Credits : @collectiveforarchitecture
In the era of globalized and disinhibited capitalism, architecture and urban planning have become fundamental to form united societies. A role not always recognized by institutions in Lebanon, where there isn’t proper urban planning strategies. How to challenge this situation? A question raised at Omran, Architecture of the Territory, an exhibition that will take place in Beit Beirut from August 21st to September 11th, followed by a conference on 30th to 31st.
Since the end of the civil war, no strategy for urban development have been implemented in order to reconstruct and bring together the fragmented society of Lebanon. For almost 30 years, the top priorities of the government have been rather lucrative real estate projects than public space creation. To counteract this reality, the CAL, collective of architecture for Lebanon has been established in 2019 by four young lebanese architects and designers. A cross-disciplinary platform for discussion and debate between the fields of architecture, design, urban planning and the humanities.
A collective for a sustainable and ethical architecture
Created by architects Shereen Doumar, Elias Tamer, Edouard Souhail and the designer Lynn Chamoun, the collective wants to engage a conversation within civil society and institutions to raise awareness about the importance of architecture and urban planning in Lebanon, and in the Middle East. “We got together as a collective because we believe that the role of the architect is not limited to the design of projects. He is also an activist who can influence what happens in urban politics in the long run”, explains Shereen Doumar, one of the co-founders.
The association plans to rethink the production of neo-liberal architecture and to create a debate on the emergency of implementing cohesive territorial strategies, building bridges between professionals in the sector, local authorities and the general public. A project presented for the first time in an exhibition and conference that will be held in Beit Beirut at the end of the month.
An exhibition to imagine a more inclusive urban design
This exhibition presents to the public 31 academic projects that deal with Lebanese or Middle Eastern urban planning, with a social or economic perspective. Projects documented in photographs to allow visitors to better visualize the urban process. “All those projects have been created within universities as part of research projects, PHD or Master. Some of them have already been realized, for the others we try to engage the municipality of Beirut which has given us the opportunity to organize this exhibition to start a conversation”. A cycle of conferences will also be organized for two days, in parallel of the event. In the program are four major conversations : local architecture as opposed to global architecture: “We wanted to rethink how international and local architecture can work together in a more subtle way, and not just apply western models that don’t work everywhere” ; public spaces: “Public spaces are really affected by capitalism today, and we do not have the resources to develop them in Lebanon” ; the distribution of resources, its impact on the economy development and finally, the role of the architect in the era of globalization: “our role is more important than the propagation of urban and social changes. We need to think about a more inclusive and cohesive urban planning. Think social impact rather than capitalist game. “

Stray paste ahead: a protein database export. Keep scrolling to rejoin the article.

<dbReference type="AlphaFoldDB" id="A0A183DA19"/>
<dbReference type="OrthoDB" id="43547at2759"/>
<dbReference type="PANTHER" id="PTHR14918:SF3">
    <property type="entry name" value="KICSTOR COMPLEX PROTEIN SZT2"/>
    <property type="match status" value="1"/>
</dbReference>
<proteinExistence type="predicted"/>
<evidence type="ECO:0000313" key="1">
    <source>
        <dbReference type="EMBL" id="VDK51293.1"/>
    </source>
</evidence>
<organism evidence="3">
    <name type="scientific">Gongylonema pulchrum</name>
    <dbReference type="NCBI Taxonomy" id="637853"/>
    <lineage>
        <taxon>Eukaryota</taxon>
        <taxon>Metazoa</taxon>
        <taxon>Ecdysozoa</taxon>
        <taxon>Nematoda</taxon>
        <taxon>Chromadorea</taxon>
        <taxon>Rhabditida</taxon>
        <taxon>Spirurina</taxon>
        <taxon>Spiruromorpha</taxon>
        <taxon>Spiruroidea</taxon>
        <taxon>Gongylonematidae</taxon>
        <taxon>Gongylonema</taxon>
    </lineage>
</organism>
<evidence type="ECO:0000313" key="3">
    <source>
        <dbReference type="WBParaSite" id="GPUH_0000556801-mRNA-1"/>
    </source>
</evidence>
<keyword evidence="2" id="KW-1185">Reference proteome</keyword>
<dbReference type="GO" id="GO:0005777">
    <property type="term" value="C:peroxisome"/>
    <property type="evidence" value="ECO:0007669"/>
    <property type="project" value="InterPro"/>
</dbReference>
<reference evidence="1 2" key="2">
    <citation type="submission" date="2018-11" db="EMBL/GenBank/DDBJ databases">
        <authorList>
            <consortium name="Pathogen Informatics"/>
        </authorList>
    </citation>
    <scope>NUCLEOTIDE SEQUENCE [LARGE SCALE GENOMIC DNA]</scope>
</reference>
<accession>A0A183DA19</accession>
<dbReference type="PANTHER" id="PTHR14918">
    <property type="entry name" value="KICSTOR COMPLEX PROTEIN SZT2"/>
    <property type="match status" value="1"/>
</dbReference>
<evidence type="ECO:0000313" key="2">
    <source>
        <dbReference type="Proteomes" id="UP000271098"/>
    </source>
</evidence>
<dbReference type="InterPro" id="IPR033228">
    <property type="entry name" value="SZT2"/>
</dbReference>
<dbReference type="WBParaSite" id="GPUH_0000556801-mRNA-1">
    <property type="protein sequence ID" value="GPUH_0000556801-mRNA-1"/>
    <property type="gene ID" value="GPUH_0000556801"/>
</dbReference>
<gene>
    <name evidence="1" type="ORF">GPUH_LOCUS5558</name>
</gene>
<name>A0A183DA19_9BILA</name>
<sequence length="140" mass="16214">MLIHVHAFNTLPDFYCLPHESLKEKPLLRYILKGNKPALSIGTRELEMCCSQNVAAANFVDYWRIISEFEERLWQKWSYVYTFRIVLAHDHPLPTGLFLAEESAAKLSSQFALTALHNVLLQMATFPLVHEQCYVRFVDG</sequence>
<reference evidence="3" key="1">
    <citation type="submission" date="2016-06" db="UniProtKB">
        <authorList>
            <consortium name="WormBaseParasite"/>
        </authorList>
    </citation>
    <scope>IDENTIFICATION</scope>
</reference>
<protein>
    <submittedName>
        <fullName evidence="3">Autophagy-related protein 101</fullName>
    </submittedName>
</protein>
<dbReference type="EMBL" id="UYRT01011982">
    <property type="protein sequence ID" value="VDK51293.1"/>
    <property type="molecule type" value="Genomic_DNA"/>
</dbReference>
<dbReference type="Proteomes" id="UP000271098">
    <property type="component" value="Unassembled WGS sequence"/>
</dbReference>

Create public spaces and return the territory to its inhabitants
Because this problem is at the heart of this event: how to think and recreate the territory to bring it back to its inhabitants? A necessity that the collective hopes to bring to the public authorities, and also to influence. In this direction, it provides for the establishment of small public spaces across different neighborhoods of Beirut. A way for the inhabitants to reclaim its public space. A major challenge in a city where private interests precede the public one. A fact confirmed by the study Beirut Zone 10, and carried out by the Beirut Madinati civil society and the Issam Farès Institute, which expects to use the existing law and restore the Beirut coastline, by preventing the massive construction of real estate projects. Like the controversial construction of the hotel Eden Bay on the only public beach of Beirut, Ramleh al Bayda. “The current state doesn’t have control over its territory and urban planning is not in the top of its priorities. There are no government resources dedicated to housing, for example. The private sector enjoys a total let-go from the state that allows any real estate promoter to build without really caring the needs of the population, because our politicians are individually involved with their own private companies, Even though it is written in the law that 25% of the public space must be left to the inhabitants, nothing is implemented. We believe that the first thing to do is to establish the correct infrastructure because it is the basis of a strong economy that can prioritize the urban planning and housing”, she considers.